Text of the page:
The National Longitudinal Survey of Youth 1979 (NLSY79) is one of six surveys, designed by the United States Department of Labor, comprising the National Longitudinal Survey (NLS) Series. The survey was intended to be representative of United States residents, both male and female, in 1979 who were born between the years of 1957 and 1964. The NLSY79 observes the life-course experiences of young adults that had, typically, finished their schooling and were making decisions about education and training, entering the labor market, military service, marriage, and having families. The survey was conducted annually between the years of 1979 and 1994 and then biennially thereafter. The NLSY79 addresses 13 main topics including: labor market experiences, training investments, schooling, military experience, income and assets, health conditions, substance abuse and criminal behavior, geographic residence, family background, household composition, marital and fertility histories, and childcare. Between 1979 and 2002 respondents were asked about the current labor force status, whether the respondent was employed, unemployed, or out of the labor force. Respondents who were considered to be employed were asked for information regarding their occupation, industry, benefits, job satisfaction, and number of hours worked. In addition, respondents were asked about wages, length of time with current employer, and gaps in their work history. Unemployed respondents were asked about their job search behavior and plans to seek employment. Respondents were asked a series of questions relating to training investments. The NLSY79 collected data on the types of non-goverment-sponsored vocational training programs in which the respondent participated. Specifically, respondents were asked about dates of training received, form of payment for the training, whether certification or a license was obtained as a result of the training, and transferability of skills acquired various job-training programs. Respondents were also asked questions about their schooling such as current school enrollment, highest grade completed, whether they had received a high school diploma or GED equivalent, type of high school curriculum, college enrollment status, major field of study at college, and college degrees earned. Respondents were also asked about any military experience such as enlistment intentions, attitudes toward military service, dates of military service, branch of service, income, education/training received, and reasons for leaving the military or reenlisting. Respondents were also surveyed on their income sources and assets. Respondents were asked about income coming from the respondents' and their spouses' wages or salary, military service, profits from a farm or business, Social Security, pensions, alimony/child support, unemployment compensation, Aid to Families with Dependent Children (AFDC), and Food Stamps. They were also asked about asset holdings such as property, vehicles, and savings accounts. Respondents were asked to provide data with respect to their physical condition including height, weight, and any health condition that might prevent or inhibit labor market participation. This could include work-related injuries, for mothers, prenatal care, and overall physical activity. Respondents were queried about alcohol and substance abuse. Specifically, they were asked about the quantity and frequency of alcohol consumption, use of cigarettes, and the extent of any illegal drug use (e.g. marijuana, barbiturates, cocaine, and heroin). Respondents were asked for their expectations relating to marriage, education, and employment and attitudes towards work and women, occupational aspirations, and work commitment. Respondents were also asked about residence information including residence at birth, at age 14, and current region of residence, whether current residence is rural or urban, and whether the residence is located in a metropolitan statistical area. Selected surveys also a asked a series of questions on family background including racial/ethnic identification, number of siblings, immigration/visa status, as well as background information about their parents' birthplace, education, and work experiences. They were also asked about their current household composition including the sex, age, and relationship to respondent for each person living in the respondents household at the time. Respondents were asked to give information relating to their marital and fertility histories including current marital status, changes in martial status since the previous interview, previous marriages, total number of spouses and partners. Female respondents were asked about their fertility histories including all pregnancies resulting in live births, children, contraceptive methods, birth expectations, and abortions. Finally, female respondents were asked to comment on childcare options utilized such as care given by relatives, daycare centers, nursery or preschools, costs of childcare, and number of hours the respondents' children spent in childcare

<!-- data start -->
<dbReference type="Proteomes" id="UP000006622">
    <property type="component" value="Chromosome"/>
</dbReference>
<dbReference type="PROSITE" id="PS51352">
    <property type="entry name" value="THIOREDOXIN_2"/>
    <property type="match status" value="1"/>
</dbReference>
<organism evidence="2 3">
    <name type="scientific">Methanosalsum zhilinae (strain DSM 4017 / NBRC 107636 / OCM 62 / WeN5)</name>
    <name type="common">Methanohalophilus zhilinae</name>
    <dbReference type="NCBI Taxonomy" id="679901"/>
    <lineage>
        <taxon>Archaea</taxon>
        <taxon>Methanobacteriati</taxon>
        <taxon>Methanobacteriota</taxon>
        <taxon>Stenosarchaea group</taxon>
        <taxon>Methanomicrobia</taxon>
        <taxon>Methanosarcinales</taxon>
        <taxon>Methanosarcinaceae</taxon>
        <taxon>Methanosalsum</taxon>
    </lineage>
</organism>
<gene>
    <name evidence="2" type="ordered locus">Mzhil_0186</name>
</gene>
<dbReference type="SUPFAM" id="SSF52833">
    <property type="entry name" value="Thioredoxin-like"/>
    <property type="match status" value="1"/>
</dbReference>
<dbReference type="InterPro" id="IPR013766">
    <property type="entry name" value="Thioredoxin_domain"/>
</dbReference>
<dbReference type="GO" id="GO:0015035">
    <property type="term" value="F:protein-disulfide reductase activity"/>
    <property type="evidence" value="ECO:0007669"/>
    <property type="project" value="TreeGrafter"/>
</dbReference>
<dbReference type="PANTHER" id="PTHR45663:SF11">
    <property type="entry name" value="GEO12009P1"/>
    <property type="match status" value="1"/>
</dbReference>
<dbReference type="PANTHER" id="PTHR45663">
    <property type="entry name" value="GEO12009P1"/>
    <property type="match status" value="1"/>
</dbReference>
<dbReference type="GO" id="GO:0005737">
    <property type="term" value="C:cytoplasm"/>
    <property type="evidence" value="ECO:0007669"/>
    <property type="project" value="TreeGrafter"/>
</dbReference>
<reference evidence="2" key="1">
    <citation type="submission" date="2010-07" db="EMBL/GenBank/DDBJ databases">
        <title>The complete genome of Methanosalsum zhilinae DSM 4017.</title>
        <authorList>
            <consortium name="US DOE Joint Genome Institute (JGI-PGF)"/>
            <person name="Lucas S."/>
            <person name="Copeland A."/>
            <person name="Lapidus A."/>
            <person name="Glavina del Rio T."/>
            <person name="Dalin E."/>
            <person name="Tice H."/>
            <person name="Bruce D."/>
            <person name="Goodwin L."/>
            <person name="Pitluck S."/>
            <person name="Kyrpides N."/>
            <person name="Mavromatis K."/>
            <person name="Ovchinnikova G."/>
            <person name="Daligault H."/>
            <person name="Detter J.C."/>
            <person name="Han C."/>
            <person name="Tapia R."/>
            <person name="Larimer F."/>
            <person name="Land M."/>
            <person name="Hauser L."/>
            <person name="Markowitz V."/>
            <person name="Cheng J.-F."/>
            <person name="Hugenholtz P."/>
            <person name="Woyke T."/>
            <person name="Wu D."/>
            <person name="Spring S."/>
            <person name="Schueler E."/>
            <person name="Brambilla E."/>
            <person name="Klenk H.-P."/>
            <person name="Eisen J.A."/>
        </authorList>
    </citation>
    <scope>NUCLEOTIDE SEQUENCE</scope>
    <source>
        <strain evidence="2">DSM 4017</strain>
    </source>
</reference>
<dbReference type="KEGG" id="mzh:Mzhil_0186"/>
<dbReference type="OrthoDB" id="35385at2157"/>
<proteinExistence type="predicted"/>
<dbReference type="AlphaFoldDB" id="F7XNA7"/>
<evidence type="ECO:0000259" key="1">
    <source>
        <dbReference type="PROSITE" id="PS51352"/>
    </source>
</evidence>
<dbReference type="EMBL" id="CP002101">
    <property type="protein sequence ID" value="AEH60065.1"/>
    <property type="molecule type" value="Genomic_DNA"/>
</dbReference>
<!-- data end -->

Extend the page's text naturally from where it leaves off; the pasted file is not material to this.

http://library.link/vocab/creatorName
  • Ohio State University. Center for Human Resource Research
  • Inter-university Consortium for Political and Social Research [distributor]
Label
National Longitudinal Survey of Youth, 1979
Instantiates
Publication
Note
  • 1979--2002
  • 4683
Control code
ICPSR04683.v1
Governing access note
Access restricted to subscribing institutions
Label
National Longitudinal Survey of Youth, 1979
Publication
Note
  • 1979--2002
  • 4683
Control code
ICPSR04683.v1
Governing access note
Access restricted to subscribing institutions

Library Locations

    • Bowdoin College LibraryBorrow it
      3000 College Station, Brunswick, ME, 04011-8421, US
      43.907093 -69.963997